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Children and Addiction

Adoption Date:
February 1, 1987

Public Policy Statement on Children of Parents Suffering from Alcoholism or Other Drug Dependencies

**Note: This historical policy statement is available as part of ASAM's Policy Archives, but it is no longer considered current ASAM policy. Please contact ASAM's advocacy staff at advocacy@asam.org for questions related to ASAM's position on this topic.


A very significant proportion of the nation's population is affected by alcoholism or other drug dependency in the family. One in eight Americans is the offspring of an alcoholic parent. Of the 28 million children of alcoholics in this country, nearly 7 million are under 18 years of age. Many additional children are growing up in homes with drug dependent parents.

Current research indicates that these children are at special risk for a wide variety of physical, behavioral and emotional problems, both during childhood and in later life. Familial transmission of alcoholism has been shown to involve both genetic and environmental factors. In addition, prenatal alcohol and drug consumption can cause severe fetal damage, including the fetal alcohol syndrome.

Because of societal stigma, ignorance and denial, these children often suffer in silence. As adults, they are unaware of the relevance of their parent's illness to their own distress.

Cognizant of these facts, the American Society of Addiction Medicine strongly recommends the following:

• Professional and public education about the problems and needs of this group should be greatly increased.

• Physicians in both pediatric and adult practice should inquire about parental and familial alcohol/drug dependency in every patient.

• Physicians treating patients dependent on alcohol or drugs should routinely arrange for the evaluation of the patient's children, and for their involvement in the process of rehabilitation.

• Health professionals should realize that the recovery of the parent may not be sufficient to lead to recovery in the child. Children require attention to their own needs.

• Conversely, professionals should be aware that the children of alcohol/drug dependent parents can be helped, even in the absence of parental treatment or recovery.

• All children and adults identified as offspring of alcohol/drug dependent parents should be evaluated, and services should be provided appropriate to their needs. These services should recognize the role of the parent's alcohol/drug dependence in the development of the child's problem, and provide for reinterpretation of their childhood experiences within a framework of the disease concept of alcoholism and drug dependence.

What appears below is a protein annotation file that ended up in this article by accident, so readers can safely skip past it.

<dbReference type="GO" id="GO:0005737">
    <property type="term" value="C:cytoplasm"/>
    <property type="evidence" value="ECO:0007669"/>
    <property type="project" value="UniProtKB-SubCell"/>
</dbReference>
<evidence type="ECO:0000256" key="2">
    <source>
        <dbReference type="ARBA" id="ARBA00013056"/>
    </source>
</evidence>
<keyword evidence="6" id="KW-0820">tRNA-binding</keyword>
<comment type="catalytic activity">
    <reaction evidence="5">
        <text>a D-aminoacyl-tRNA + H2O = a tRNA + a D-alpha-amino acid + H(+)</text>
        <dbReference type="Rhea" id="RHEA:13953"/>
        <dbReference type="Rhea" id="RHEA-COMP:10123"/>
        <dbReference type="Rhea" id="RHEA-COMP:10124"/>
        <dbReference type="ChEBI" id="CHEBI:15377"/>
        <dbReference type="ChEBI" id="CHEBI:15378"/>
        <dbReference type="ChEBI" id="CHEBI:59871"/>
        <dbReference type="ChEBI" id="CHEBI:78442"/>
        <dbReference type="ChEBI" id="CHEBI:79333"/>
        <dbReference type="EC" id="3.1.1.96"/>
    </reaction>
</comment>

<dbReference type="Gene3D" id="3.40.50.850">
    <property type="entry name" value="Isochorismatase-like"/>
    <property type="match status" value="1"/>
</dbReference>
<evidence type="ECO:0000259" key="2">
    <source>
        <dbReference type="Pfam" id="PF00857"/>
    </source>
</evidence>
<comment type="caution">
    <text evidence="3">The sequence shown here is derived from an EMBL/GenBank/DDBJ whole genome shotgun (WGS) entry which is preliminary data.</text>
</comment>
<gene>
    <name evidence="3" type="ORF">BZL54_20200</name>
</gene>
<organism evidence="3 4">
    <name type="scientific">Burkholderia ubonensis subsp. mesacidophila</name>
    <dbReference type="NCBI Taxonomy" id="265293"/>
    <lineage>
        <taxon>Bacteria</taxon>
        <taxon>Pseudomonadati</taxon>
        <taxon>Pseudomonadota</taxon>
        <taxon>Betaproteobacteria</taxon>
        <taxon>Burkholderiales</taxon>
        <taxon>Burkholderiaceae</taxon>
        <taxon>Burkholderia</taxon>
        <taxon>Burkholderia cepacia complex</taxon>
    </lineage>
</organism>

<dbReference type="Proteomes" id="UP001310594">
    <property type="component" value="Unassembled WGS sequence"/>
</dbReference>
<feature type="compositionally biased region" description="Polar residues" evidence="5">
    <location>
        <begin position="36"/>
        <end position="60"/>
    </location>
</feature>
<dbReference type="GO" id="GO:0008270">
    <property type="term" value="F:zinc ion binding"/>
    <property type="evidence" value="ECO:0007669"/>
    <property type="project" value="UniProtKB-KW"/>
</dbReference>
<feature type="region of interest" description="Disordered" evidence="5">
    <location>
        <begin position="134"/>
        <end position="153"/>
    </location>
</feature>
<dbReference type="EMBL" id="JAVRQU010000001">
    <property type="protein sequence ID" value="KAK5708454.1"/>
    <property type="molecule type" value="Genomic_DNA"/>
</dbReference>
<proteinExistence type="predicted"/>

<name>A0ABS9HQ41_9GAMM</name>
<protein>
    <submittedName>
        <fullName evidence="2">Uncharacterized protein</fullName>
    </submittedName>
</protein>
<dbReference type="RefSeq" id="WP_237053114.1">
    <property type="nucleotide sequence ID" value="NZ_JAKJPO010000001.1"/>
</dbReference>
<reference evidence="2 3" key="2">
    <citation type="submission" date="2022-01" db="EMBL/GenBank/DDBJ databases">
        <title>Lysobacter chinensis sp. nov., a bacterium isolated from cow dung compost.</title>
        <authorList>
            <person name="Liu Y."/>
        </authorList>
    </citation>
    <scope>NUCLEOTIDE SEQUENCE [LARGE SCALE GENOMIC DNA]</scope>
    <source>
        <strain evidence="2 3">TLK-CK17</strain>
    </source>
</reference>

• Self-help groups for young and adult children of alcohol/drug dependent parents should be encouraged as an adjunct to treatment and personal develop¬ment.

• Adequate health insurance and other third party payment should be provided to cover the costs of treatment for families of alcohol/drug dependent persons.

• Programs to prevent alcoholism, drug dependence and other illness should focus on the children of alcohol/drug dependent parents as a primary target group. They should include educating such children that they are not the cause of their parent's alcoholism or drug dependence and cannot cure it.

• Public and private support should be provided for research on both prenatal and postnatal effects of parental alcohol and drug dependence. Such research will lead to more adequate prevention and treatment.

• Interventions in families in which are found: child abuse or neglect, conduct disorders, child and adolescent suicide attempts, or alcoholism or other drug dependency in the children, should always evaluate parental alcohol and drug use. Overall case management should always include specific treatment for alcoholism and other drug dependence when these are identified.

• Physicians and other health care providers should be aware of the resources available in their community for the care of children and adults who are the offspring of alcoholic or drug dependent parents.

• Student health programs in institutions ranging from elementary schools to universities should be particularly sensitive to this issue, and be prepared to identify, educate, assist and refer children of alcoholic and other drug dependent parents in need of services.